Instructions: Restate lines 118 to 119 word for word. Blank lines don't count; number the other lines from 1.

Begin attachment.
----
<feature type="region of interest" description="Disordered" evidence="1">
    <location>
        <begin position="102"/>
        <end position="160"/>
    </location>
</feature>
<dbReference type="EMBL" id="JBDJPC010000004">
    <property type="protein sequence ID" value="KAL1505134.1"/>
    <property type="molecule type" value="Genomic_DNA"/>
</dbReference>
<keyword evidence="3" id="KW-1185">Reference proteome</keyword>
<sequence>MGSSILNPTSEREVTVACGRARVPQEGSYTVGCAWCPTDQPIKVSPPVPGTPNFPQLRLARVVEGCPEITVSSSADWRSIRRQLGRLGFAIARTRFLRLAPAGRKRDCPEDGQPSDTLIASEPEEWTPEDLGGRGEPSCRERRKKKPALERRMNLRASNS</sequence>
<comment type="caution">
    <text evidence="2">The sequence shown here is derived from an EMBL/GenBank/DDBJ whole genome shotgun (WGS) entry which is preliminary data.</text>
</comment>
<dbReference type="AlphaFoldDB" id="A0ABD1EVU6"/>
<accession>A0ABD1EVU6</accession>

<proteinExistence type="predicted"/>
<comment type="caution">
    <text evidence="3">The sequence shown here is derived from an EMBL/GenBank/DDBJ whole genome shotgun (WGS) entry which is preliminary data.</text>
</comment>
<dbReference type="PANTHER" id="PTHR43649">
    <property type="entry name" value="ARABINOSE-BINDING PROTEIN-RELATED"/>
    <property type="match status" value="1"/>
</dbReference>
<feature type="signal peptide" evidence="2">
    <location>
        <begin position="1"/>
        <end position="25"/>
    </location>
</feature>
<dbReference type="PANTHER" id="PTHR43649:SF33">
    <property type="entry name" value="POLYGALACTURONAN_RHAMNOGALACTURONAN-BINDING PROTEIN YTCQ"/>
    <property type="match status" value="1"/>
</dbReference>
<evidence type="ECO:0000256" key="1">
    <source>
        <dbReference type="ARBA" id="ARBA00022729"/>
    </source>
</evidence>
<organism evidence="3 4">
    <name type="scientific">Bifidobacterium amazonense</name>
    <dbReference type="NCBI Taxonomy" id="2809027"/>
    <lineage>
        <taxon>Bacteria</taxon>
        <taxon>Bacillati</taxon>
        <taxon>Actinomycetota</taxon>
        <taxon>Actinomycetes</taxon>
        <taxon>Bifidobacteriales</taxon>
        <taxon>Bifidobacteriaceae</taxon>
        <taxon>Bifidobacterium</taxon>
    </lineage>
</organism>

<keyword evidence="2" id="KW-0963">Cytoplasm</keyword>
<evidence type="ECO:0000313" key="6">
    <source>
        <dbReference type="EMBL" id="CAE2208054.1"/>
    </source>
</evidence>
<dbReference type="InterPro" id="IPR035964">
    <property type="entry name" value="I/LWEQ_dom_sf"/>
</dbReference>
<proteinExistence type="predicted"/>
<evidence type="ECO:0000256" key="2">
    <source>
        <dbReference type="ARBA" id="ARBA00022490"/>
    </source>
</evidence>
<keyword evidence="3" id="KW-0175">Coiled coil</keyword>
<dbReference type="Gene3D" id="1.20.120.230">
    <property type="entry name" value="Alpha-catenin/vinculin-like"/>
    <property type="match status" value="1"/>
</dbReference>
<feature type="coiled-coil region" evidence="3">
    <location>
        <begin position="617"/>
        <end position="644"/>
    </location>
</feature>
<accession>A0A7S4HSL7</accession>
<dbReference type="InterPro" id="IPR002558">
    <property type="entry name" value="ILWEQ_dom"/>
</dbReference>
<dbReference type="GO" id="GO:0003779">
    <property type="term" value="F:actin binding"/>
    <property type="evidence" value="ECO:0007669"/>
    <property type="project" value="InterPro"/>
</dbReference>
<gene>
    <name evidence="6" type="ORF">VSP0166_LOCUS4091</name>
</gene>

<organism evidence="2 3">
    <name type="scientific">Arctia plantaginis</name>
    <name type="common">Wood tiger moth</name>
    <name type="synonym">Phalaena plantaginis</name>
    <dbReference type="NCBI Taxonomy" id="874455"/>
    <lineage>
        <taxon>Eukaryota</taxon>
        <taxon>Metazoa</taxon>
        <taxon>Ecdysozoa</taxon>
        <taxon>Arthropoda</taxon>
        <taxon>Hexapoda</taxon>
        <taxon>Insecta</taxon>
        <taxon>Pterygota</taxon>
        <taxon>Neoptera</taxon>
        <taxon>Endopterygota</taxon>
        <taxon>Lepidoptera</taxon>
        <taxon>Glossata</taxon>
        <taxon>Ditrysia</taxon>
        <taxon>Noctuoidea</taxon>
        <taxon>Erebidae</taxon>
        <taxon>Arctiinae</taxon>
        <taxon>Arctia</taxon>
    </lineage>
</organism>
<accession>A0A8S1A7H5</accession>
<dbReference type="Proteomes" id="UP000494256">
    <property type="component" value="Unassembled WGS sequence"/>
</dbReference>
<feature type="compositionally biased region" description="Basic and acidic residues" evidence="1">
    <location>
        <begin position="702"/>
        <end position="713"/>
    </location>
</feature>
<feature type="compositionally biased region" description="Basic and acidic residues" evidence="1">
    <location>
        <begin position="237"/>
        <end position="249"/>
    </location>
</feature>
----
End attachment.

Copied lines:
    <property type="component" value="Unassembled WGS sequence"/>
</dbReference>